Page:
World Coins

Royal Mint announces design contest for £1 coin

The Royal Mint will issue a new ringed-bimetallic, 12-sided £1 coin starting in 2017. The obverse prototype design has been unveiled, and a contest will be used to select the reverse design.

Image courtesy of the Royal Mint.

Anyone in the United Kingdom who has ever wanted to design a coin now has a chance.

The Royal Mint and the United Kingdom’s Treasury announced Sept. 12 that anyone in the UK, regardless of nationality or age, is eligible to enter a contest to design the reverse of the circulating £1 coin, which will be released in 2017.

The new £1 coin will be 12-sided (resembling the 3-penny coin that circulated from 1937 until decimalization in 1970). It will also incorporate the latest in security features, namely the Royal Mint’s patented iSIS technology, which is “a revolutionary new high security coinage currency system,” according to the Royal Mint.

“iSIS — Integrated Secure Identification Systems — enables not just coins, but the whole cash cycle to be more secure, protecting the public, vending machine operators, retailers, and the wider banking system," according to the Royal Mint.

Replacement of the circulating £1 coin was announced March 18.

SEE Coin World's earlier coverage of the new coin.

The coin is set to be a ringed-bimetallic piece, with a gold-colored outer ring and a silver-colored center. Though specifications are not finalized, it is expected to measure between 22.5 and 24.5 millimeters in diameter. 

Budding designers are being asked to suggest designs that show what Britain, or “Britishness” means, “drawing on all of the qualities and quirks that make our nation unique,” according to the announcement of the contest.

One thing that will not be allowed on the designs are known persons, living or dead, according to the Royal Mint and Treasury, because the design is intended “to represent the whole of the UK.”

“The reputation of someone in the public eye now cannot be guaranteed into the future,” according to the announcement. “Since coins can expect to be in circulation for upwards of 30 years or more, there is a risk that the reputation of the coinage and the government could be damaged.

The denomination ONE POUND must be incorporated in the design, as the designer chooses.

Designs can be submitted in pencil, ink, paint or using computer drawing or design software but must not include designer initials.

George Osborne, the chancellor of the exchequer, said in a press release: “Think about your favourite landmark, or a great British achievement or a symbol from our Islands’ Story.” 

Besides seeing the design on a coin, the winner will receive a £10,000 ($16,259 in U.S. funds) prize and be invited to the Royal Mint to watch production of coins bearing the design.

The winning design will be chosen in 2015 and the winner will be disclosed to national and international media.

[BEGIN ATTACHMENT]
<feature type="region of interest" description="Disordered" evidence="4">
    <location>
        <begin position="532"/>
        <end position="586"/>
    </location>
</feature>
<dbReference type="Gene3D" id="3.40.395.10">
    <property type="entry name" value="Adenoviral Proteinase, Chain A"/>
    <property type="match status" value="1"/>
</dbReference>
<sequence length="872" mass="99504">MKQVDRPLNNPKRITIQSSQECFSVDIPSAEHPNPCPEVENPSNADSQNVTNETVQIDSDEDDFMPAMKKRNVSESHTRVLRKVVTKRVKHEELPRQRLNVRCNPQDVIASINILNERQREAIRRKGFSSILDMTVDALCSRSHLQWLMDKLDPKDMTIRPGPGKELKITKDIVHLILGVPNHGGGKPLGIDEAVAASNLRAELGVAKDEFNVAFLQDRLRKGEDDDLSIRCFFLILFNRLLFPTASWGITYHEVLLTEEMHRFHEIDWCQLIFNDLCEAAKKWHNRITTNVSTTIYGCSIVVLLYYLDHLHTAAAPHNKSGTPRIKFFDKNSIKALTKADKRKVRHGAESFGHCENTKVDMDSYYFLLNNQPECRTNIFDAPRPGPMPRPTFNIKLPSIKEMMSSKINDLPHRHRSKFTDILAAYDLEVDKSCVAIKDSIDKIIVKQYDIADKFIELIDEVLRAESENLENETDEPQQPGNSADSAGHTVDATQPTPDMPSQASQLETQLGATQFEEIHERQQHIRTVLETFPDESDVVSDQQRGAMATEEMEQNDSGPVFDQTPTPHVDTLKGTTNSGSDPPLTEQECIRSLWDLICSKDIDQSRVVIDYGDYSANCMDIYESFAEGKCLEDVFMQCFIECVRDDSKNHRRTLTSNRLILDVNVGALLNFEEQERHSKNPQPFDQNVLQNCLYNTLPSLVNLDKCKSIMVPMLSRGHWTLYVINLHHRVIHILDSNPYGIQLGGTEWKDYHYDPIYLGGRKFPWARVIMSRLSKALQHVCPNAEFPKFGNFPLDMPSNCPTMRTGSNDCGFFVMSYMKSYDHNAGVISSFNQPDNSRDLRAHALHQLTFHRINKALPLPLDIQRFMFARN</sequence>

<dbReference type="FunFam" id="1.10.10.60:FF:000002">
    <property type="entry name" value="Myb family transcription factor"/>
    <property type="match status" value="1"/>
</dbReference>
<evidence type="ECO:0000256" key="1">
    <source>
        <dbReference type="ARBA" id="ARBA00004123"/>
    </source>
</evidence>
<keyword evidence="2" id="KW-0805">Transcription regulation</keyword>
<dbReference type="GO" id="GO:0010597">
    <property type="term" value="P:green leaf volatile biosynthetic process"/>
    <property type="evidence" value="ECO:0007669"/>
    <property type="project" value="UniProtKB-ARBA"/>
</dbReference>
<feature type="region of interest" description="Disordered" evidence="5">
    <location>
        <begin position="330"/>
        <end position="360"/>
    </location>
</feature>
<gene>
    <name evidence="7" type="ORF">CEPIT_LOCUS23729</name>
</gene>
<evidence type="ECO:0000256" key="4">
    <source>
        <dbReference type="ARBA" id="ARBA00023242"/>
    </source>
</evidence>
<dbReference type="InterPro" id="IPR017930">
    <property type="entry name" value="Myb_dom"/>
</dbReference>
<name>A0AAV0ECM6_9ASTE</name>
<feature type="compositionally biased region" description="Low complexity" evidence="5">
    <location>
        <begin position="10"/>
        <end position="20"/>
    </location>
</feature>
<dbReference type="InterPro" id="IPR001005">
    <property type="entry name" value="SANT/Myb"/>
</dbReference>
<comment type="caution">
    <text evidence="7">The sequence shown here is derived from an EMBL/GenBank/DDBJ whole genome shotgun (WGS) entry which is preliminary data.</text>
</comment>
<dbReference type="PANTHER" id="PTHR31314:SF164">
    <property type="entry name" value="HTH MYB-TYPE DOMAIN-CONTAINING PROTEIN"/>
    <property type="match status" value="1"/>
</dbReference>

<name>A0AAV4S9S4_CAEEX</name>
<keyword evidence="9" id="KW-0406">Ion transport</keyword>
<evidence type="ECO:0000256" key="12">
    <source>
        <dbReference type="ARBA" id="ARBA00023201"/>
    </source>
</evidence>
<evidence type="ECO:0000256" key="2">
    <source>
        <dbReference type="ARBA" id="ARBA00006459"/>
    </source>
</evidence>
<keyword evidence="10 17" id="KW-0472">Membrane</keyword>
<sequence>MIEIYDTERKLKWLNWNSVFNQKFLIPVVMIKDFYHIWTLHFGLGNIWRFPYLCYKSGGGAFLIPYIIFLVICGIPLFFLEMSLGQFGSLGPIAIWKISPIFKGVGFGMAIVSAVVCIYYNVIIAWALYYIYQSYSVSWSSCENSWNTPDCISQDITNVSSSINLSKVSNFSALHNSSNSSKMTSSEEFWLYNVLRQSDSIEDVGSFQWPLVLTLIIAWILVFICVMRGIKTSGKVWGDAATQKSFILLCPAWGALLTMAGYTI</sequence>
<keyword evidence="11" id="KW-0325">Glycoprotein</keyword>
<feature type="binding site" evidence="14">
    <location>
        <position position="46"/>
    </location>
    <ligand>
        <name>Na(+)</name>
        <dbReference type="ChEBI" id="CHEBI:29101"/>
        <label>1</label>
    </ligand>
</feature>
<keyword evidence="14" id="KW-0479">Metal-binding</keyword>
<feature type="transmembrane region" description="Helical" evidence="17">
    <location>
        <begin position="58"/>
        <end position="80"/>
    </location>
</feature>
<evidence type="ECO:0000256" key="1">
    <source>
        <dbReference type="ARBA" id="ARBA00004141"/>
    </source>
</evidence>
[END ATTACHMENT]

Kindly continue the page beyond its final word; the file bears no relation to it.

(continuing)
Entrants may be of any age, but those under 18 years old must provide contact details so the Royal Mint can confirm that they received consent from a parent or guardian.

Entries must be submitted on a template provided by the Royal Mint, and are due to the Royal Mint no later than 23:59 (local time) on Oct. 30.

Would-be designers may submit multiple entries, but must pre-register to receive a unique reference code that is included with each entry. 

All entries become the property of the Royal Mint and the U.K. government, and must not be copied from someone else or violate copyright law.

The only people ineligible for the contest are Royal Mint employees and those directly involved in organizing the competition.

All entries will be stored in a secure room with limited access. The Royal Mint Advisory Committee, which presently reviews all designs for official British coins, medals, seals and decorations, will review the entries, which will be stripped of any reference to the artist's name.

The entries will be judged on the following criteria:

  • How well does the design meet the published design brief?
  • How well has the design made use of the template?
  • How well would the design work as a coin?
  • How creative and original is the design?

The committee will create a short-list and may enter designs into a computer program to visualize how the designs will appear as struck coins. After making its final selection, the chancellor of the exchequer and Queen Elizabeth II will have to give final approval.

Three-dimensional models will be made of the designs that are short-listed, and designers will receive a fee of £1,000 per model. The fee will be reduced to £250 per model if the desginer chooses to have the Royal Mint prepare the models.

Entries mail be emailed but mailed entries are preferred. For full information about the contest, visit the page at the Royal Mint’s website.

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